But there is something even more important to consider.  Should the players' opinions on the next head coach even be considered?  These are the same guys who couldn't muster enough pride and energy to prevent a 30 point beat down in their final game of the season, the same guys who disgraced the name across their chest in more ways than one.  Should they really be "rewarded" with a coach with whom they are so clearly comfortable?  Or should a coach be brought in who will demand of them the type of fire and passion which was so clearly lacking this season? 

The bottom line is this:  Brian Shaw represents the status quo, in every conceivable way.  He runs the same offensive system that Phil Jackson did, has much of the same mentality that Phil Jackson did, and commands the same love from his players that Phil Jackson did.  But is the status quo a good thing?  If judging on the merits of last season, the answer is a clear and resounding no, but is last season the only important sample size?  What if the three years prior is more indicative of the results of the status quo than last season's blip on the radar?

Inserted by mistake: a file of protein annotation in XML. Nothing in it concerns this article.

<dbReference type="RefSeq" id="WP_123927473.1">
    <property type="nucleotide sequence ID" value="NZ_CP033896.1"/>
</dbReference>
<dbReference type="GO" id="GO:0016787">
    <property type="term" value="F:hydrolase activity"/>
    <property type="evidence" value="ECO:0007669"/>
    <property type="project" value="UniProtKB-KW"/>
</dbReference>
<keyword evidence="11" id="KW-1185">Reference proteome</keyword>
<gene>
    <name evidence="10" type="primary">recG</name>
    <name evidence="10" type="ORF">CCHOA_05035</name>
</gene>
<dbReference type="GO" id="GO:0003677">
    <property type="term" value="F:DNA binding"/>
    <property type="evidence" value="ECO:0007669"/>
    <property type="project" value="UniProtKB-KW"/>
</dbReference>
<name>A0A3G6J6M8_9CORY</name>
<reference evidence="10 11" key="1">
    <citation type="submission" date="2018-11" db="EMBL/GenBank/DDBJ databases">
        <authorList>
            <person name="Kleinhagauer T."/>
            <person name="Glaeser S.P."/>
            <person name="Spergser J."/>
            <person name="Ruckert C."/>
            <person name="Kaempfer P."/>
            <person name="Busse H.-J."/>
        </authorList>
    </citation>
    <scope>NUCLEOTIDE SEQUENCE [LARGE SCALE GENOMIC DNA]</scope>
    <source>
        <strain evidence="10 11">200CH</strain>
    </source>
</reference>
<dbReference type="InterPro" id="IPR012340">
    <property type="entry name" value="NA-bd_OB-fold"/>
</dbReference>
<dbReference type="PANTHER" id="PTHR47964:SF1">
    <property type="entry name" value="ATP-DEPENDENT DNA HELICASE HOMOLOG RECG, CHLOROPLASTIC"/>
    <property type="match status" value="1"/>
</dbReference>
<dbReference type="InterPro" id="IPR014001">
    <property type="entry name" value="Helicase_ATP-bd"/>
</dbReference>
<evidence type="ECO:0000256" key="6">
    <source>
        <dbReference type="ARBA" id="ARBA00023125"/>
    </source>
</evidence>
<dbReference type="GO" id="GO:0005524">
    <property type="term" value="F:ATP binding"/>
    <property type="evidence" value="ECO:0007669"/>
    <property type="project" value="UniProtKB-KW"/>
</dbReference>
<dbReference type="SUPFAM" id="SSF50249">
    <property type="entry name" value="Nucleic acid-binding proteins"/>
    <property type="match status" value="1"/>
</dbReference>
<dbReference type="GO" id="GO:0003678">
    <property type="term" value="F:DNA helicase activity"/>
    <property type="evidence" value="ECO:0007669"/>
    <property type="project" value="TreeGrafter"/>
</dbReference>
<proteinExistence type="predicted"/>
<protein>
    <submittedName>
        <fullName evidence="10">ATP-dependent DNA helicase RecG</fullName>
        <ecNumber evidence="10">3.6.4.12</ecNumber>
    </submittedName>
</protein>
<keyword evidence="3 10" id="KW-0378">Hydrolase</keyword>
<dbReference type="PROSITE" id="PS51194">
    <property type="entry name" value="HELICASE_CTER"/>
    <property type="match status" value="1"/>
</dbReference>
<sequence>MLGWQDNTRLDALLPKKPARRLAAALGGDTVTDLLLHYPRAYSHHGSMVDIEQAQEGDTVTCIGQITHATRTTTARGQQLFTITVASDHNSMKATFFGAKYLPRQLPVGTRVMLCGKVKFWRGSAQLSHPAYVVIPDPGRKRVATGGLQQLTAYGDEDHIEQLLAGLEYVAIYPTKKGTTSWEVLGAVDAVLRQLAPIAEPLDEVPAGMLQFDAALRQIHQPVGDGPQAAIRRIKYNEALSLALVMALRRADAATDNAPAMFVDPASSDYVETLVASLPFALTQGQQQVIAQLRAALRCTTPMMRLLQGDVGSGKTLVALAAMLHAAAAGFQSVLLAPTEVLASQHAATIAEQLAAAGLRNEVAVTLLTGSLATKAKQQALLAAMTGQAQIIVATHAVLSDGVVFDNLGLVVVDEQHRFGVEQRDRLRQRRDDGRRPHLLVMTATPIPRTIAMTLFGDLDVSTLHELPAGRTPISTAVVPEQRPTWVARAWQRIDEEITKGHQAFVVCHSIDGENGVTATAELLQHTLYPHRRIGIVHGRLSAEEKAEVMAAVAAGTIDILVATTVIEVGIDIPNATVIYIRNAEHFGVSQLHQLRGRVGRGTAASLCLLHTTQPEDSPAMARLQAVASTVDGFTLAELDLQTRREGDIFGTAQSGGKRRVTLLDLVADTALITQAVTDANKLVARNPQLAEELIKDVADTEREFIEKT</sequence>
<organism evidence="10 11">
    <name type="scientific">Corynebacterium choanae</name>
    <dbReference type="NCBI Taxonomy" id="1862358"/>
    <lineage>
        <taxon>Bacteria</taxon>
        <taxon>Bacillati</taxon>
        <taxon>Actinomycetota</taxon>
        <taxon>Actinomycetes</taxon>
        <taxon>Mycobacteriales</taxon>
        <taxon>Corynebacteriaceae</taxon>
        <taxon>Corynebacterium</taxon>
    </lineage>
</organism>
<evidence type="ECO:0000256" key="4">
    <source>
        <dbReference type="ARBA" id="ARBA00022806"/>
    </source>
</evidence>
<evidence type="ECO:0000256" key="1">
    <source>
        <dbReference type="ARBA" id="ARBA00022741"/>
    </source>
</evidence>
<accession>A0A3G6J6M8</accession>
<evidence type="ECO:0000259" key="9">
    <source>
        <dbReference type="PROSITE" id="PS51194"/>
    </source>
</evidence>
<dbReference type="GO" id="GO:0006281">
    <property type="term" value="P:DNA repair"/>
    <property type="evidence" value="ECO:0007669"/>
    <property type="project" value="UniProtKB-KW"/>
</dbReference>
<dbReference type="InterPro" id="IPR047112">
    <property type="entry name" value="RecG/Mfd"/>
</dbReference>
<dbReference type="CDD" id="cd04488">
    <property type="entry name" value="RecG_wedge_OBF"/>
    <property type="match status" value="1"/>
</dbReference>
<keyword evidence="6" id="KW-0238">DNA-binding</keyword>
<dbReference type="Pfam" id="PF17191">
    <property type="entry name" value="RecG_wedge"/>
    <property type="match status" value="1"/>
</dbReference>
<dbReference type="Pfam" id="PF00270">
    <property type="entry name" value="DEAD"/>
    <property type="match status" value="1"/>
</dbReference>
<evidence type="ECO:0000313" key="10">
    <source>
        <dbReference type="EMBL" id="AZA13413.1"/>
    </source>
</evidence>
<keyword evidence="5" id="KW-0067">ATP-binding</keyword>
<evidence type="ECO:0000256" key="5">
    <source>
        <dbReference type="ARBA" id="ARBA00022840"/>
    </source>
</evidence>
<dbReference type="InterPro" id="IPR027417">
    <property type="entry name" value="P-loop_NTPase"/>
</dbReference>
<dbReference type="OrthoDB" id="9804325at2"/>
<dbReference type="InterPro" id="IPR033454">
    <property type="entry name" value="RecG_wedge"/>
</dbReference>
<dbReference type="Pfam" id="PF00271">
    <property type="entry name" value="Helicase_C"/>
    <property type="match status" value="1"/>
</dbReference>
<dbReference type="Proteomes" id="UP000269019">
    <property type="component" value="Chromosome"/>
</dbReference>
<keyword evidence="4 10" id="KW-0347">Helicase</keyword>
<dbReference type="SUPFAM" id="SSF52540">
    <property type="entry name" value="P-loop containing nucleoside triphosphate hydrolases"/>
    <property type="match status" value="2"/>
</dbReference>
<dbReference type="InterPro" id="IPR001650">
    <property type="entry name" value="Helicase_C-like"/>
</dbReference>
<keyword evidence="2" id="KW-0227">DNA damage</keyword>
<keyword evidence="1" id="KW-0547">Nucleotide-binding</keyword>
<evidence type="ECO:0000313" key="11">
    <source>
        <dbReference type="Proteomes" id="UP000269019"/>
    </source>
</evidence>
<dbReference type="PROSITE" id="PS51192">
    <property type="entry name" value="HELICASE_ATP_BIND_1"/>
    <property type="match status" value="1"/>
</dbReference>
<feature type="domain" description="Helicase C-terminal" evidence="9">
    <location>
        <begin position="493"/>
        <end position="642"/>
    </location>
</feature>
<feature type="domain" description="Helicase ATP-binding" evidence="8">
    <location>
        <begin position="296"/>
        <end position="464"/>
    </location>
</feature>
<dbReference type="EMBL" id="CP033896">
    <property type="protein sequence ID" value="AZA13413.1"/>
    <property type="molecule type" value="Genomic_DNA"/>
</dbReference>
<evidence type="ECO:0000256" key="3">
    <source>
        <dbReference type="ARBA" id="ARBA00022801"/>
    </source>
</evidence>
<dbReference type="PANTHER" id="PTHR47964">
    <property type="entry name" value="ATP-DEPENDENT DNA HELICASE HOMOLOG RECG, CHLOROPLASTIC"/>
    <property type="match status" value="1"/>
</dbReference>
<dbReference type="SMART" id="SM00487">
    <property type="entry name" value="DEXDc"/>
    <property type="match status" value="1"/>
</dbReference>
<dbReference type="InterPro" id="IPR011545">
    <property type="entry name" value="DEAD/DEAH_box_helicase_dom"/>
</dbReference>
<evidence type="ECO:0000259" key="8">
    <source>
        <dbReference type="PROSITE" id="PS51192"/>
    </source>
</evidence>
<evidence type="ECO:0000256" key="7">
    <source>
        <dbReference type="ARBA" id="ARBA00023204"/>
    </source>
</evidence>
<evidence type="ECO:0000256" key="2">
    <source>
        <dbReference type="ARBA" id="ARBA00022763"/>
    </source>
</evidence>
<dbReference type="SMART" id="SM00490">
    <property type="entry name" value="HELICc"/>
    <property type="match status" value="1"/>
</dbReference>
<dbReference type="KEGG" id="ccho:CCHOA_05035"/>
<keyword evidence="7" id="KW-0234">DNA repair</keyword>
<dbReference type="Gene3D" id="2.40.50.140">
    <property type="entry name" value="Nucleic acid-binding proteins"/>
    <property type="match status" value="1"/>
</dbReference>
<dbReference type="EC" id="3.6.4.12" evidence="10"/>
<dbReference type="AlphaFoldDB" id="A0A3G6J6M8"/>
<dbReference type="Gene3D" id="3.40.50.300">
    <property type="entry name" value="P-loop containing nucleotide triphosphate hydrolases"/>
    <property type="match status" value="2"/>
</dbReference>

As it is with everything about this coaching search, the answer to every question just brings up more questions.  Each individual question isn't so difficult to analyze.  It isn't hard to formulate an opinion on Brian Shaw's ability to coach, lead, or motivate.  But we don't even know whether the best of his qualities are even considered to be positive aspects of his candidacy, and that is what makes the proposition of hiring the next head coach so dicey for the Lakers organization.  At this point, Shaw is the center of the entire coaching search, because the only question that needs to be answered is this:

Do you want Brian Shaw to be the next head coach, or do you want someone else to be the next head coach?  There are only two possible answers.  Hire Shaw, don't hire Shaw ... I'm not sure which answer is the more risky choice.